By: Kristi Waterworth
Hollyhocks (Alcea rosea) lend an old-fashioned charm to the back of the garden border, or serve as a seasonal living fence, creating a little extra privacy through the spring and summer. Even though these plants are often extremely tough, a little hollyhock pest control will keep your bed filled with blooms for years to come.
What are Hollyhock Weevils?
Hollyhock weevils (Apion longirostre) are gray snout beetles with orange legs, measuring 1/8 to 1/4 inch (0.5 cm.) long, including their pronounced proboscis, which is significantly longer in females than males. Hollyhock weevil adults overwinter in the soil of infested hollyhock beds, emerging from hiding in spring to feed and lay their eggs. The female chews a small hole in a flower bud before inserting a single egg, repeating this process many times.
The hollyhock weevil egg doesn’t interfere with flower formation but instead becomes enveloped inside the hollyhock seed pod as it develops. Here, the larvae feed and pupate, emerging as adults and dropping into the soil from late summer to early fall. Hollyhock weevils produce just one generation a year in most locations.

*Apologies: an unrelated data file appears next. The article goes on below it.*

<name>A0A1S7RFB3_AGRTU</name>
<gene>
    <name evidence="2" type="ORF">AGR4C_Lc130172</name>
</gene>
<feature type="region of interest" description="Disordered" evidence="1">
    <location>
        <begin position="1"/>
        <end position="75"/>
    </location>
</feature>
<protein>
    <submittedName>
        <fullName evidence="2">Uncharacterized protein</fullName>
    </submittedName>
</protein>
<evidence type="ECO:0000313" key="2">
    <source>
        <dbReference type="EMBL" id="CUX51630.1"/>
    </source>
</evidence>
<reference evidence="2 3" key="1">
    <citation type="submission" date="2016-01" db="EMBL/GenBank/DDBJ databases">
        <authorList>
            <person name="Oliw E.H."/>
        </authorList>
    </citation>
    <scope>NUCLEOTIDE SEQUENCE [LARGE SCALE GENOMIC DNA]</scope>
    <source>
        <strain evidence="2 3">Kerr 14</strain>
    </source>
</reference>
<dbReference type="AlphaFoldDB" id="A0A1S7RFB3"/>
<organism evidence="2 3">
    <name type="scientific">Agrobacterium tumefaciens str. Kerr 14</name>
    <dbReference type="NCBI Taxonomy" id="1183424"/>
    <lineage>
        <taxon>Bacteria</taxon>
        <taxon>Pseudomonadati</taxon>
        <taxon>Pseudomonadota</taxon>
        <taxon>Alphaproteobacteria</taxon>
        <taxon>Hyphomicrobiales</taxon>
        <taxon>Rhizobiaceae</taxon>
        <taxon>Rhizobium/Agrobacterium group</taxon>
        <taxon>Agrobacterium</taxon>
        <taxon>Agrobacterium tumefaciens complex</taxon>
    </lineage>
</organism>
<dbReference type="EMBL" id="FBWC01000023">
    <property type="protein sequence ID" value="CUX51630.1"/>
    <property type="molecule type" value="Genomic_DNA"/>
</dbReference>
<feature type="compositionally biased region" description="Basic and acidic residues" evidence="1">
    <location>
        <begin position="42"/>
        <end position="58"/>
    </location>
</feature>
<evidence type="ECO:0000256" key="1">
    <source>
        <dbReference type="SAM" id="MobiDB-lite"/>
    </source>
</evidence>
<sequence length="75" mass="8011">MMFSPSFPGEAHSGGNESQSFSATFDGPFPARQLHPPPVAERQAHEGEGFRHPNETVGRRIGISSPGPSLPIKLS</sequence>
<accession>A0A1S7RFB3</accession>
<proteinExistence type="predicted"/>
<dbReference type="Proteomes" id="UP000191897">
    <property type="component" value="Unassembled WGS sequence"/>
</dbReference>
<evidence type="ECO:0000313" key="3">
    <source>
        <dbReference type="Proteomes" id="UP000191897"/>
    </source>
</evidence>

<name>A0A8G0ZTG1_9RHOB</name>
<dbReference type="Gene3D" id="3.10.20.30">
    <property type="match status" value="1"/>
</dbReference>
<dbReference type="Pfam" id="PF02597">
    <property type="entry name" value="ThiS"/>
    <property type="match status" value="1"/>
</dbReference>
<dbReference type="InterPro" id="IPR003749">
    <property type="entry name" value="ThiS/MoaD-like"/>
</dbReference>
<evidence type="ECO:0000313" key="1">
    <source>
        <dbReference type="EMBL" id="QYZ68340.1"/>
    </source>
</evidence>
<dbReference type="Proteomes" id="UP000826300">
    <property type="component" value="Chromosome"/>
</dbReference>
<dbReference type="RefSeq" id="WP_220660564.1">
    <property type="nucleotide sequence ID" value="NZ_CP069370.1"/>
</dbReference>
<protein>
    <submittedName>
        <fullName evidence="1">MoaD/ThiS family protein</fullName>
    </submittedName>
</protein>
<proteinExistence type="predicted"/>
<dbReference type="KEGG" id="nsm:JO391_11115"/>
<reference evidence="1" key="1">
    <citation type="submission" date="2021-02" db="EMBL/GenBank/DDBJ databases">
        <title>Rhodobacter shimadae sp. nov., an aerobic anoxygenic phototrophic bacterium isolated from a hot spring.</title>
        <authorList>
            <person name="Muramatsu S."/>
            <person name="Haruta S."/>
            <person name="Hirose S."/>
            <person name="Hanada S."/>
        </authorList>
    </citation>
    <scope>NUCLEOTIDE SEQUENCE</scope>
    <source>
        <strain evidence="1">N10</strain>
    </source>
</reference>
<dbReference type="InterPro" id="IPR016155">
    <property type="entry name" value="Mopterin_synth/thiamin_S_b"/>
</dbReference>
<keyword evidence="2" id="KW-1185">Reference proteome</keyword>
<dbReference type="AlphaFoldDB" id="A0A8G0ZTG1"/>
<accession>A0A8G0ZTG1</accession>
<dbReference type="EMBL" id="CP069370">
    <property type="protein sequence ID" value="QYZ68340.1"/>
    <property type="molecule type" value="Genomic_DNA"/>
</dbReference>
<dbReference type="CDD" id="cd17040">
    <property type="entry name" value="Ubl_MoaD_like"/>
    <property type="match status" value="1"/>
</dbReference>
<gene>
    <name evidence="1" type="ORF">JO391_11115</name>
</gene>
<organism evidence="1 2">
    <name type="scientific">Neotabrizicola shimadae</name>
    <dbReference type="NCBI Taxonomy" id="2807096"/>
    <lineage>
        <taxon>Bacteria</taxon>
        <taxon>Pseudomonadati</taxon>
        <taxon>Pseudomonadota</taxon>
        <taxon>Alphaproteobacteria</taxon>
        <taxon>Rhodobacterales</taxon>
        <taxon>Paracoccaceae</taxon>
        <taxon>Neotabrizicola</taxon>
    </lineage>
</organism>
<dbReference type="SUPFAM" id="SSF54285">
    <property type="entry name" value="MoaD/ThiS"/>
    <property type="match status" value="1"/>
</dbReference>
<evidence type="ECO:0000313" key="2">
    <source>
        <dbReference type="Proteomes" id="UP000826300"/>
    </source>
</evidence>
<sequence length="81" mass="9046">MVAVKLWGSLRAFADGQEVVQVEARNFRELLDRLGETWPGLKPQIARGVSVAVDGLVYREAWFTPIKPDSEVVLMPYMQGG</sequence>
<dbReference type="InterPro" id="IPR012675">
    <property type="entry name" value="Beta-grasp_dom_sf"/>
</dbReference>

Hollyhock Weevil Damage
Weevil pests on hollyhocks cause only minor visual damage, chewing small holes in hollyhock leaves and flowers. However, they can cause serious damage to the overall lifespan of hollyhock stands. Larval hollyhock weevils develop within the hollyhock seed pods, using embryonic seeds for food. When the seed pods are mature, they are often empty, preventing hollyhocks from self-seeding. Since these plants are short-lived perennials at best and may require two years to produce blooms, hollyhock weevil larvae can seriously disrupt the life cycle of your hollyhock bed.
Controlling Hollyhock Weevils
A careful watch for adults and feeding damage in the spring will clue you into the nighttime visitations of hollyhock weevils. You should examine your plants carefully after dark with a flashlight to determine the extent of your pest problem before deciding how to proceed. Often, hollyhock weevils can be handpicked from hollyhock leaves and buds and dropped into a bucket of soapy water to drown.